Most cases of this type of cancer are diagnosed in advanced stages, which is why the prognosis is poor. Clinical manifestations are dysphagia, weight loss, chest pain, malnutrition and anemia. All symptomatic patients should have a diagnostic evaluation to determine those who are candidates for a multimodal management, that is, who has the option of having the tumors resected with or without neoadjuvant management. Taking into account the stage of the disease, a large percentage of patients who are diagnosed undergo a merely palliative management; only 15% of patients with symptomatic esophageal tumors have a possibility of resection 5.

The placement of auto expandable esophageal prosthesis (AEP) before neoadjuvant therapy is a procedure that is used as a method to improve dysphagia, and to maximize nutritional supplementation and the response to treatment prior to surgical resection. Within the palliative treatment of patients with unresectable symptomatic esophageal tumors, AEP are highly effective for improving dysphagia by allowing swallowing food orally and improving the nutritional status and quality of life 6. The priority in the palliative treatment of unresectable esophageal and advanced gastroesophageal region tumors is to improve the quality of life rather than to prolong the survival period 7.

The management of this disease requires adequate staging, as this is a predictor of patient survival and allows selection of treatment 8. Although the variables that are part of the system of clinical and pathological staging can be considered predictors of survival, there are other variables related to tumor size and nutritional status that have not been sufficiently evaluated as predictors of mortality.

The aim of this paper is to show the experience with endoscopic insertion of the AEP for the management of patients with tumors in the esophagus and in the gastroesophageal region attended at a high complexity oncological management institution, and also to describe a group of socio-demographic and clinical variables, to set the frequency of mortality and to assess its association with the aforementioned variables.

Materials and methods

After a review of digital medical records, patients that had an AEP placed at Instituto Nacional de Cancerología in Bogotá between January 2010 and March 2012 were identified. Thus, 135 consecutive patients were found with AEP as a secondary treatment of malignant obstruction of the esophagus, gastroesophageal or chest junction that extrinsically occluded these structures. Since such treatment is directed at symptomatic management, cases of patients in advanced stage of the disease and patients with prolonged survival expectancy were included in the sample. These patients formed a cohort in which the follow-up start date was the date of AEP placement. The information was evaluated retrospectively, using the information provided by the institutional clinical records; the quality of the records of the variables considered in the study was supervised by an institutional monitoring team.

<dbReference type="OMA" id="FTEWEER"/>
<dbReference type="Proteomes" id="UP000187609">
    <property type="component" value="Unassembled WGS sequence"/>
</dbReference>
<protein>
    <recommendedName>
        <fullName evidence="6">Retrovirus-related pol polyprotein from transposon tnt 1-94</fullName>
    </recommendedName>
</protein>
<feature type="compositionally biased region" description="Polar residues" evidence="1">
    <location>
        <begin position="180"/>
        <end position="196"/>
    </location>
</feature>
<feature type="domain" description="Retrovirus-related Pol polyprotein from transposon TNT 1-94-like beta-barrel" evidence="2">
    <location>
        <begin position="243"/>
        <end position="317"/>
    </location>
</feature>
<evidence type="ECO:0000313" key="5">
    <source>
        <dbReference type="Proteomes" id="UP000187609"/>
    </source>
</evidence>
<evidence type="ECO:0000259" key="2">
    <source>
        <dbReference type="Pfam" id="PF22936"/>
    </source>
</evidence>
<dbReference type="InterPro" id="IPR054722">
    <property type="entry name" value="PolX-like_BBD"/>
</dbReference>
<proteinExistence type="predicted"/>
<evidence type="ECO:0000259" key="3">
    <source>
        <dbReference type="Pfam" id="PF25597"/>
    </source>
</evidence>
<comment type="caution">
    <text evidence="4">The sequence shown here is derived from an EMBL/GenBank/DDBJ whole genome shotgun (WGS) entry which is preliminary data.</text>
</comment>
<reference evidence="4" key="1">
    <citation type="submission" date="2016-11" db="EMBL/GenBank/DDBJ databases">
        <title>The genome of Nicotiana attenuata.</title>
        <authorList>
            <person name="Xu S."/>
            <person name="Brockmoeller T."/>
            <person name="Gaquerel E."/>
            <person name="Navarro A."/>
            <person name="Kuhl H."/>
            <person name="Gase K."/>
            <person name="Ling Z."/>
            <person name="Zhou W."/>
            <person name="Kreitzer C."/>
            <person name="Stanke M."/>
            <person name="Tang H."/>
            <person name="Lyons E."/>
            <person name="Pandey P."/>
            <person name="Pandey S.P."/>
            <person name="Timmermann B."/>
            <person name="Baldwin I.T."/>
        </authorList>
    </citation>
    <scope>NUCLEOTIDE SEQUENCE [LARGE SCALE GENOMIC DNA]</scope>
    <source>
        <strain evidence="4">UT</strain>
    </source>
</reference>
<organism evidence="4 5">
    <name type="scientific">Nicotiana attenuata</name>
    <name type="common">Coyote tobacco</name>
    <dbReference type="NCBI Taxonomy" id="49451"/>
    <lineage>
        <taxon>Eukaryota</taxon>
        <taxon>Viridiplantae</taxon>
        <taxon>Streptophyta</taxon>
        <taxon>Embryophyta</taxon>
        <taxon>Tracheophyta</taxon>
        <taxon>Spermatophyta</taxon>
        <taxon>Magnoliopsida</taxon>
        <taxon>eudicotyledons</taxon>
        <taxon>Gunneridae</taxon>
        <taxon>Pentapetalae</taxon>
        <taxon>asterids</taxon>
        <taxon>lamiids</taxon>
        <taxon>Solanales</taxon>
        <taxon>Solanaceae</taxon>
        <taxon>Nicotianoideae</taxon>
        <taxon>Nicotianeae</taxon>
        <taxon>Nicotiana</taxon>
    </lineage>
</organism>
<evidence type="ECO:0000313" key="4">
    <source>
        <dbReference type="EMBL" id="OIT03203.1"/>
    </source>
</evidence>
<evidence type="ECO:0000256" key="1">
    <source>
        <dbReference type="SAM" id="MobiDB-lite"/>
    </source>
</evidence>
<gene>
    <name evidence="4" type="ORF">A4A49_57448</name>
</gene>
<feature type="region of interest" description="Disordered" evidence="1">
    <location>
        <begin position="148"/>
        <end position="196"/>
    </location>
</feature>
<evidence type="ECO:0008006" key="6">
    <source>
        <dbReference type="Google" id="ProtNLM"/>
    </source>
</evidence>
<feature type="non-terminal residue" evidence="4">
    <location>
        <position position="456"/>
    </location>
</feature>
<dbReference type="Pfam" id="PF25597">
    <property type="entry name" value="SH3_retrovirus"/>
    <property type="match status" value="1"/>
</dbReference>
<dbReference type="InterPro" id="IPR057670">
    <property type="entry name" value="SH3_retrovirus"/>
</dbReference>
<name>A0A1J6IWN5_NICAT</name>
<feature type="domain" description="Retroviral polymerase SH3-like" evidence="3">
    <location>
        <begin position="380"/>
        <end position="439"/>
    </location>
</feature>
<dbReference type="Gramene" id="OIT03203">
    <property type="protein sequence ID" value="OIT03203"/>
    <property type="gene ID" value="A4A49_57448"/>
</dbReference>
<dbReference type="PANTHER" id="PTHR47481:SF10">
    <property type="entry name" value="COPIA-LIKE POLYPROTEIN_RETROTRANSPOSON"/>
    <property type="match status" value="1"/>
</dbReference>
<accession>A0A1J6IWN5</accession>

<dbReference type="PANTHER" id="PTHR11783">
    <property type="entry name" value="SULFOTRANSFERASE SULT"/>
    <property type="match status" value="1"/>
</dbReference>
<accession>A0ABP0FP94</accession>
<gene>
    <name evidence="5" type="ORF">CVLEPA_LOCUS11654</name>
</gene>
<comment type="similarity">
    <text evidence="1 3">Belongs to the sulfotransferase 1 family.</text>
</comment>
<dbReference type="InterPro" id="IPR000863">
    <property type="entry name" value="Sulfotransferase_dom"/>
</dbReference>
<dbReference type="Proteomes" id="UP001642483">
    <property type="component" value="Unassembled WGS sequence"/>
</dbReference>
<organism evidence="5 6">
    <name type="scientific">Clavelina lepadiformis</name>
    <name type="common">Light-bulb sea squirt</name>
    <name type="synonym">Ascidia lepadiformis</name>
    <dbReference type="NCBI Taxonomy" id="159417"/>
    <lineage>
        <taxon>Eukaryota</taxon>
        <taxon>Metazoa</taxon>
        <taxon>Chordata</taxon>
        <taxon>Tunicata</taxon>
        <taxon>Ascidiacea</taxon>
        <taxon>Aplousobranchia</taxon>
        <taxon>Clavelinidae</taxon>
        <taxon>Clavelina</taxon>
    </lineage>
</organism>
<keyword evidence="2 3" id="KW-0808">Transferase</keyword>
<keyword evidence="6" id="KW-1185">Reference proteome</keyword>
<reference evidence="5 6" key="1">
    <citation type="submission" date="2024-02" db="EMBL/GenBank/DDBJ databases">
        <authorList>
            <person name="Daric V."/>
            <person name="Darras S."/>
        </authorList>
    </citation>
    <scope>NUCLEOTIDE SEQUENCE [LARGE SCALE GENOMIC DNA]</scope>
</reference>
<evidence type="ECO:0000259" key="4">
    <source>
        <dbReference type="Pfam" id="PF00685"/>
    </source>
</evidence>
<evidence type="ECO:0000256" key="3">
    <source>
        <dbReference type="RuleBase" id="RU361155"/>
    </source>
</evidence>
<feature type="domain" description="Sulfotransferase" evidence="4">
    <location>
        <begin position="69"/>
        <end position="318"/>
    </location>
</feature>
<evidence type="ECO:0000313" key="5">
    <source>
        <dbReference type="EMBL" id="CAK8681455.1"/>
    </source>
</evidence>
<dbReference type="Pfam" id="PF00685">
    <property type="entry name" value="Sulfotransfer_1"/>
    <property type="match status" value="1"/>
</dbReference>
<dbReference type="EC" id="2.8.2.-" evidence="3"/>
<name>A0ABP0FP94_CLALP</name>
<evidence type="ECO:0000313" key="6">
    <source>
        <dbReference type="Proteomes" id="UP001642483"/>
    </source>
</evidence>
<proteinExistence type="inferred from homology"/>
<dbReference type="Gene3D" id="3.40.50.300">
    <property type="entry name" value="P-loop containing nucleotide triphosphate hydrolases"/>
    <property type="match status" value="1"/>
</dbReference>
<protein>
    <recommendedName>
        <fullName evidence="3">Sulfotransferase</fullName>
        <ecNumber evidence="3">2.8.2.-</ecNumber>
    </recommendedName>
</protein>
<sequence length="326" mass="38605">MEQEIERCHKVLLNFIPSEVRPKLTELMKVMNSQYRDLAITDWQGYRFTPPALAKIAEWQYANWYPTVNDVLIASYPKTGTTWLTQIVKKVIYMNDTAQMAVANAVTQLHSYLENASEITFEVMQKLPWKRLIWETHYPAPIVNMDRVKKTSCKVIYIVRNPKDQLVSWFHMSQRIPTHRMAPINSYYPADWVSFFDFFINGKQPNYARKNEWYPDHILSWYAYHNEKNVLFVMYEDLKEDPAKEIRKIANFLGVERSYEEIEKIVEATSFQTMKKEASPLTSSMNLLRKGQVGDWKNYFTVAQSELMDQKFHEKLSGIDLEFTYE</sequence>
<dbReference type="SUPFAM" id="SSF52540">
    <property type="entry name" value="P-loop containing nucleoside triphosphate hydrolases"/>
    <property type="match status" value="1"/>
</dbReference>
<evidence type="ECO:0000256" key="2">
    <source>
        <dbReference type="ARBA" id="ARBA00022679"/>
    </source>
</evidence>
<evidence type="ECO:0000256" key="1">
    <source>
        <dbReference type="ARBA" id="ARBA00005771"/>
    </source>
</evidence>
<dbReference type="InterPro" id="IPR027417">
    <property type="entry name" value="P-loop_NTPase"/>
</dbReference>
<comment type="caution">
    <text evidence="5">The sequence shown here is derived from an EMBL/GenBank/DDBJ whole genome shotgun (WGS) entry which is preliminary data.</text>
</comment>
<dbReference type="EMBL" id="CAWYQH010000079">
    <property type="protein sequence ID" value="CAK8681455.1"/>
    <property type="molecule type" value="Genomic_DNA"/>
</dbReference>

Each patient was monitored from the time of insertion of the prosthesis until death, until discharge from hospital or at maximum two years after the insertion of the AEP; the latter two events were censured for purposes of survival analysis, all cases were right censored.

The placement of the AEP was conducted by experienced endoscopists and the selection of the type of prosthesis was determined by the specialist in charge of each case. The prosthesis had to be 4cm longer than the tumor stenosis, ensuring that the 2cm proximal and distal segment would allow anchoring and impede their movement or migration.

For the analysis, socio-demographic variables (sex and age), clinical variables -main symptom, histological diagnosis, history of previous expansions, location and length of the stenosis- and variables related to the procedure of inserting the prosthesis -length and type of prostheses, technical and clinical success of the procedure, and immediate complications- were included. Technical success was defined as insertion or placement of the prosthesis in proper position with passage of the contrast medium. Clinical success was defined as the ability to swallow food after placement of the prosthesis, with improvement of the dysphagia score -Grade 0: normal ability to swallow; Grade 1: ability to swallow a semi- solid diet; Grade 2: ability to swallow a soft diet; Grade 3: ability to swallow a liquid diet; Grade 4: dysphagia-. The measurement of these variables was made based on what was written in the clinical records of the institution.

Regarding statistical analysis, continuous variables were summarized with means or medians, standard deviation (σ) and ranges according to the symmetry of the distributions. Descriptive statistics for categorical variables were reported as percentages. The difference between means was assessed using t-tests. To establish the frequency of the mortality rate, the survival function was estimated with the Kaplan-Meier method and incidence densities were calculated. Moreover, the difference between survival functions was assessed using the log-rank method and survival functions for variables sex, age (dichotomous at 65 years), length of the prosthesis (dichotomous at 12cm) and pre-dilations were compared.